Jorma Korhonen focusing on corporate restructuring theme at Fidelity Global Special Situations, looking for companies with misunderstood valuations
When Fidelity named Jorma Korhonen as head of its Global Special Situations fund, the Finnish manager faced the unenviable task of following in the footsteps of industry legend Anthony Bolton.
For more than two decades, Bolton had guided the UK version through various market cycles, emerging with a reputation in the UK All Companies space that was second to none.
Korhonen, meanwhile, was an unknown manager of equity funds sold to retail investors in Australia and Japan.
One year on, and it is fair to say that the Finn has successfully steered his way through a tricky first year.
Despite fears that the fund would haemorrhage cash without Bolton, Korhonen has managed to keep hold of the majority of assets.
At the start of 2007, his fund was £2.89bn in size; as of 15 October, assets under management were £2.76bn. This retention of assets has to be in part down to the solid numbers churned out by Korhonen. Over 12 months to 15 October, the fund sits just outside the top quartile, up 18.2% bid to bid compared to a Global Growth sector average of 15.3%.
In the past three months to 15 October, returns sit just outside the top decile, with his fund up 4% against a sector average 1.2%.
Korhonen bases his investment philosophy on looking for unrecognised value and misvaluations of companies in the marketplace.
The most important theme, and one that makes up the largest portion of his portfolio, is corporate restructuring.
"This is the bread and butter of Global Special Situations," he said. "I am looking for companies where valuations are generally misunderstood."
Following on from this is Korhonen's search for misunderstood growth. "The most glaring example was Google, which was valued at IPO at eight times earnings because analysts had not understood the business model," he said. "The opportunity to invest was there."
Korhonen said his fund is also looking to buy cheap assets where analysts are valuing assets too low. Focusing on structural changes in investment trends and exploiting cyclicality as part of a top-down view rounds out his philosophy.
One top-down view that has helped shape his portfolio is Korhonen's positive perspective of the commodities sector, where he has been attempting to exploit the supply and demand bottleneck.
"Some of it has been directly investing in producing firms, but the majority of my money made in the past 12 months has been in picks and shovels," he said. "On the energy side, this means drillers and service groups, for example, on the mining side, engineers."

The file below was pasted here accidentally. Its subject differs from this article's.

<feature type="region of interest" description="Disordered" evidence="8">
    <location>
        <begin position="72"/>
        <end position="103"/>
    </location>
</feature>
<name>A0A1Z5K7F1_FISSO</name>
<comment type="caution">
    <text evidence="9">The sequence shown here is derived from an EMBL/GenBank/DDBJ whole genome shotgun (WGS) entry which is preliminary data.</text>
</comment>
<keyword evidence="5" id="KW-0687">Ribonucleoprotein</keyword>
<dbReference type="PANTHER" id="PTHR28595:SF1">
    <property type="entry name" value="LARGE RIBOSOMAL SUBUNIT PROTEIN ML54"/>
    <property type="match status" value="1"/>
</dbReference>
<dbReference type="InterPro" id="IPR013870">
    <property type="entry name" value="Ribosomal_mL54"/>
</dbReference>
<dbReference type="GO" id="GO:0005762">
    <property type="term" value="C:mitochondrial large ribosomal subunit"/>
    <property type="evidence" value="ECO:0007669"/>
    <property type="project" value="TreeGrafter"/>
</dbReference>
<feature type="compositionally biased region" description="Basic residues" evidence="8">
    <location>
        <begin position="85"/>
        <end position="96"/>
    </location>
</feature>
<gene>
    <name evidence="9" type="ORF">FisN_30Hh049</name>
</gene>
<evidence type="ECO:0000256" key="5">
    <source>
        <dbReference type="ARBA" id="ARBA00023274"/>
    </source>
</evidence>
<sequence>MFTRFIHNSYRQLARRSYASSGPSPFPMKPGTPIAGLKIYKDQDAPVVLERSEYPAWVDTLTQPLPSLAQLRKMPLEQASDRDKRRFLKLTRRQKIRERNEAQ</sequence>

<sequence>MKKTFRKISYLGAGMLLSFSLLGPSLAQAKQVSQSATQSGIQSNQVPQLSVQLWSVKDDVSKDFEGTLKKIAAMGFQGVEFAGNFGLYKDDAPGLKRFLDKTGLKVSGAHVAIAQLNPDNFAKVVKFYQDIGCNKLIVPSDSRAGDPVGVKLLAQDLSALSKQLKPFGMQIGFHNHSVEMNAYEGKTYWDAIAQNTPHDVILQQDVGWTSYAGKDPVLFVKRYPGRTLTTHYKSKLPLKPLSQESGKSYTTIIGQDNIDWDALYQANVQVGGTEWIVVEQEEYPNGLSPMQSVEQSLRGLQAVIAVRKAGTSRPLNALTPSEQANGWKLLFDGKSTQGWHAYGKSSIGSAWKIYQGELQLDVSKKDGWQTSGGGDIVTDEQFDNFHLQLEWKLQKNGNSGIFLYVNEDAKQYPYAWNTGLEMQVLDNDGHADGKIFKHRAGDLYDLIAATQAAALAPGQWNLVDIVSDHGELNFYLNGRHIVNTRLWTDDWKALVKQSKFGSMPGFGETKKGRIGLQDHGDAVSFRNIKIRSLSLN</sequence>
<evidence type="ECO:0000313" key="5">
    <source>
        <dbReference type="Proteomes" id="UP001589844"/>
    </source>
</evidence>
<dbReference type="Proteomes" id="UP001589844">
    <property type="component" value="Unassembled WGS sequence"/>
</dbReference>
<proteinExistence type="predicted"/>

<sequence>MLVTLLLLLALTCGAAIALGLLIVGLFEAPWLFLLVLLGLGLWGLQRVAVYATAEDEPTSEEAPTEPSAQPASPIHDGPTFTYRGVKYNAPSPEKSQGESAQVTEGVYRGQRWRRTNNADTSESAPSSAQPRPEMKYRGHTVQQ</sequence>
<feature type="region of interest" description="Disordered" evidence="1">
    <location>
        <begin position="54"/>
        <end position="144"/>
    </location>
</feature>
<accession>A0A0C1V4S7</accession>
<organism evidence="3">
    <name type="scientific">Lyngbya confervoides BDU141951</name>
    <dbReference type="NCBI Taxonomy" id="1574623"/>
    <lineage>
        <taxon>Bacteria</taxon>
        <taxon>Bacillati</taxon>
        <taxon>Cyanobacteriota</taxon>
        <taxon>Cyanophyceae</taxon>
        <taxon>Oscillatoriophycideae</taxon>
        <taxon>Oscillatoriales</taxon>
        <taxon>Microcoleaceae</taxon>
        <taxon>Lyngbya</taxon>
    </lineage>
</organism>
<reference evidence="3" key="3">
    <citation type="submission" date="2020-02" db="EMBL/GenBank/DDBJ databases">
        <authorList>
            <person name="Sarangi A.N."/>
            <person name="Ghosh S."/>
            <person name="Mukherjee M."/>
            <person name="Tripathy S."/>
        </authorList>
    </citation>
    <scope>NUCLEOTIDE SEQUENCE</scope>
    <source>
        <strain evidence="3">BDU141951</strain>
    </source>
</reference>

When Korhonen took over the fund, he held a 3% to 4% weighting to China. It is now less than 1%, and he said it will probably be 0% by the year end.
Emerging markets he does like are Turkey and Brazil, where he has found some stock-specific names.
"One holding is Halk Bank in Turkey, which has a 10% market share of a country where there is a very vibrant economy," he said.
"It has a very strong customer base, specialising in the small- and mid-cap businesses, and is trading at a huge discount to the rest of the world."
Despite Korhonen's recent introduction to the equity team, he is one of just two managers - the other is Anthony Bolton - who is able to make use of Ucits III powers and short stocks.
Korhonen said the majority of what he does own on the short side is stock specific.
"I then also adjust the portfolio risk at times via index futures or index options," he said.
"If I am using put options, I am using it is an insurance contract, but it comes at a cost.
"Two weeks ago, if you wanted to hedge the portfolio by using the S&P 500, despite it being the most liquid market, it would have cost 16% per year. On the short side, I can be 20% of total net assets."
Over the past 12 months, this peaked at 17% of net assets, and is running around 10% today. An example of his short selling was CNC, the Irish cider maker, a stock he started looking at this in the spring.
"The valuation was extremely rich and was based on the assumption that iced cider would be the most successful low-alcohol drink behind beer, and that CNC would remain the de facto market leader.
"Scottish & Newcastle then began aggressively entering the market. I started shorting at v12.5 and closed the position at v6.5."